Businesses, travellers report dampened Christmas
LOW business activities characterised this year’s Christmas holiday with most retail shops recording poor sales in Mutare city centre as price hikes hit hard on consumers’ disposable income.
The current fuel crisis also left a huge dent on many as merry makers could hardly travel due to lack of fuel or its exorbitant prices which were being charged by transporters.
A snap survey by The Manica Post from Saturday to Monday revealed less activities in retail shops with less customers compared to previous years seen in supermarkets such as Pick ‘n’ Pay, OK Zimbabwe and Spar as they did their last minute shopping.
There was also low turn-out at fast foods outlets dotted around the city as soaring prices seemed to have chased away customers.
“Many people did not enjoy their Christmas holiday due to continuous increases of prices of basic commodities and shortages of beverages,” said Mrs Precious Nyandoro.
“We could not have a special meal on Christmas Day as we used to do in the previous years. We ended up having an ordinary meal which was not as expected,” she said.
Talent Kucha said she had a torrid time in searching for cheaper clothes for her children as prices had gone up in most clothing shops.
She said they were also under pressure from their children who were expecting new clothes as per other previous years.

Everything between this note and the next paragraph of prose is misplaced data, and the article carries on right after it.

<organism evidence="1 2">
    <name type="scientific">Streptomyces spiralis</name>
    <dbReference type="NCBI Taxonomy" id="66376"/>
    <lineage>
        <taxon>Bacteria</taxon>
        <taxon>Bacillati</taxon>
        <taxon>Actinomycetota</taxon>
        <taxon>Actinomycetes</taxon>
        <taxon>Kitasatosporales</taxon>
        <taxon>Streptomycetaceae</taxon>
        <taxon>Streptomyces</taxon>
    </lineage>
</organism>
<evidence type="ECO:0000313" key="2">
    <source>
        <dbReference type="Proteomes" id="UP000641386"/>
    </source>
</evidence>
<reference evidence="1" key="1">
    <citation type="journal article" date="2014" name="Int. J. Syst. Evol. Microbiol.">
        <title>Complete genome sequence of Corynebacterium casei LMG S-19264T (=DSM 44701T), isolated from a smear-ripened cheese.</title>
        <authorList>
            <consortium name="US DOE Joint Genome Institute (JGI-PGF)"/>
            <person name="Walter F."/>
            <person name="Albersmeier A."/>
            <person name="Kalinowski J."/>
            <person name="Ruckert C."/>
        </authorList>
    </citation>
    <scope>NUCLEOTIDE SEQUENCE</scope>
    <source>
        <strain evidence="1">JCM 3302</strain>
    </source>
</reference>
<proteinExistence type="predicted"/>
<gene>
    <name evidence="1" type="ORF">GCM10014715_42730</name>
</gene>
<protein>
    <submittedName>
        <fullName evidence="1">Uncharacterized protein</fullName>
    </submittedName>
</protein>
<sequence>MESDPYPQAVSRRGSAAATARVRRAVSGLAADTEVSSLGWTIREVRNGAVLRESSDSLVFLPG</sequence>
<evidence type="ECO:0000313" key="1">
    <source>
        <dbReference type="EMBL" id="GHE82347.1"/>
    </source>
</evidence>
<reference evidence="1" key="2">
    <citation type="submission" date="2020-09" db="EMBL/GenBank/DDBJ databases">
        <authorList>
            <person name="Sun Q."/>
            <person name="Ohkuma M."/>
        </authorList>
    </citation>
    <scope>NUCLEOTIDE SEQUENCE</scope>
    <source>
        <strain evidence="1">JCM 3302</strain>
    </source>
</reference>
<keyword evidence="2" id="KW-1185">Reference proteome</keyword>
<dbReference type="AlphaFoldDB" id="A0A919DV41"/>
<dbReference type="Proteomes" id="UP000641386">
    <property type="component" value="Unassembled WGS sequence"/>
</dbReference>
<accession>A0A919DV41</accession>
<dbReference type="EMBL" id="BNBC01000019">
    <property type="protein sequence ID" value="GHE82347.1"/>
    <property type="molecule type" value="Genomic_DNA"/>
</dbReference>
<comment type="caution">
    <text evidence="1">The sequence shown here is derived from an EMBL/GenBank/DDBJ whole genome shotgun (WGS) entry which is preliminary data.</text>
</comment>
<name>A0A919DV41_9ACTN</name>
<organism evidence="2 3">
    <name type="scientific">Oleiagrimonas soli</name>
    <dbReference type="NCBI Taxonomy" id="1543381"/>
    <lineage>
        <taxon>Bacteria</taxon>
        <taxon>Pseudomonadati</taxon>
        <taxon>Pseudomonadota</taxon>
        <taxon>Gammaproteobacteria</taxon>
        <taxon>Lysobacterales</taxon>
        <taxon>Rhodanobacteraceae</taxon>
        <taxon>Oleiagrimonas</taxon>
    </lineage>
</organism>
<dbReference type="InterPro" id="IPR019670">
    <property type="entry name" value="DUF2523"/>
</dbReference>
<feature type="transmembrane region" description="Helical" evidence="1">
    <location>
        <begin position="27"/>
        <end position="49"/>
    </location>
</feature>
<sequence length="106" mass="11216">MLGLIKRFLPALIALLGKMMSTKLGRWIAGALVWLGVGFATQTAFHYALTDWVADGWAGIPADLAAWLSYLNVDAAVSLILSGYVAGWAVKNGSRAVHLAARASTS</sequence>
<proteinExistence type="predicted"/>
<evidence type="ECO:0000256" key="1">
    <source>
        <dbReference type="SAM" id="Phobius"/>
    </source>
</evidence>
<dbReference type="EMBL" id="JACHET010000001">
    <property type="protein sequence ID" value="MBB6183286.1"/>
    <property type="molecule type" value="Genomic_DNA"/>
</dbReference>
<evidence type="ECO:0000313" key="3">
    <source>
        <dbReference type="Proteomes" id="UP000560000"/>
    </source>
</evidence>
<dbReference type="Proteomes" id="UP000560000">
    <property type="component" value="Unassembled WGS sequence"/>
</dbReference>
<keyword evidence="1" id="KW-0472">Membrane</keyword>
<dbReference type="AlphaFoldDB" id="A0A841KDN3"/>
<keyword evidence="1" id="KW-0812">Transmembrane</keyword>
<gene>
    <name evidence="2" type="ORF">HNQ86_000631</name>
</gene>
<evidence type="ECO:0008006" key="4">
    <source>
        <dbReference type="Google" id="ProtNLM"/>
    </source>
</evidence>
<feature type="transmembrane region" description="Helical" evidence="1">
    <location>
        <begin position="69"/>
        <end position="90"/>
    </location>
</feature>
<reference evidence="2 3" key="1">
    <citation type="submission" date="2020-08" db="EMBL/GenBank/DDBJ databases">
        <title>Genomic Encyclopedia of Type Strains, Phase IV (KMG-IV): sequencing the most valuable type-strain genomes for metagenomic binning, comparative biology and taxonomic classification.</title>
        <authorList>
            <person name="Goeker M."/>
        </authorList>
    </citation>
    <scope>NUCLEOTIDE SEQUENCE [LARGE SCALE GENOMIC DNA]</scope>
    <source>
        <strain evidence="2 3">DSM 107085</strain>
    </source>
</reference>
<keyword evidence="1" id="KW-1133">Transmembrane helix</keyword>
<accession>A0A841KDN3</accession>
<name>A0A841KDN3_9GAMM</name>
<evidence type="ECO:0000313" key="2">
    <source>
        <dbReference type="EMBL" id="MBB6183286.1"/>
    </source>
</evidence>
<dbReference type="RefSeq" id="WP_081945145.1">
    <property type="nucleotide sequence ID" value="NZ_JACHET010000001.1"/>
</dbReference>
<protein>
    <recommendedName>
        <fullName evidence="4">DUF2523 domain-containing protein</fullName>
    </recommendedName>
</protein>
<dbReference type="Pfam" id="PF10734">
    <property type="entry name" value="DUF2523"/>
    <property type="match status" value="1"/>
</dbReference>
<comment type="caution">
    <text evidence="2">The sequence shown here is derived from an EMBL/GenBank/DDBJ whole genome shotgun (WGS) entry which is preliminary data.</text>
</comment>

“We were under pressure from children who insisted on having new clothes on Christmas Day. These children do not understand what we are going through as parents concerning financial challenges that we are facing. We have to struggle through to provide for them,” said Mrs Kucha.
Some people who were looking forward to travelling this holiday said they were forced to abort their journeys because of transport costs.
Commuters were left stranded as some transporters hiked their fares more than three times from last week’s prices.
John Kutaika from Chikanga said he was forced to abort his journey after failing to raise the fares which were being charged.
“We failed to travel to our rural home due to fares being demanded by transporters. We hoped that we will reconnect with our rural folks during the Christmas but we failed,” he said.
A trip from Mutare to Harare was $25 up from an average of $8.
Travelling from Mutare to Gweru was between $30 and $35 up from about $15 a week ago with those travelling from Mutare to Bulawayo had to part with fares ranging between $35 and $40.
Transport operators claimed they were buying diesel from the black market where prices were hugely inflated.
They claimed 20 litres of diesel was costing $80 depending on the day’s demand.
“We are forced to hike these fares because of fuel shortages. We are relying on the black market for supplies. Some people are hoarding the fuel causing an artificial shortage on the market,” said Tendai Ndemera, a bus operator.
Mr Thomas Mukuyu, a bus driver with Serengeti Bus Services, said they were being forced to buy fuel from black market as transporters are not patient to wait for fuel in queues especially when demand is high during the holidays.
“If the fuel situation remains constrained primarily due to a huge increase in demand, some will not be patient to wait in long queues and will resort to buy fuel on the black market at high prices. While we resort to buy fuel on the black market, we will be left with no choice but to hike the fares,” he said.
Most shops and supermarkets ran out of drinks during the Christmas period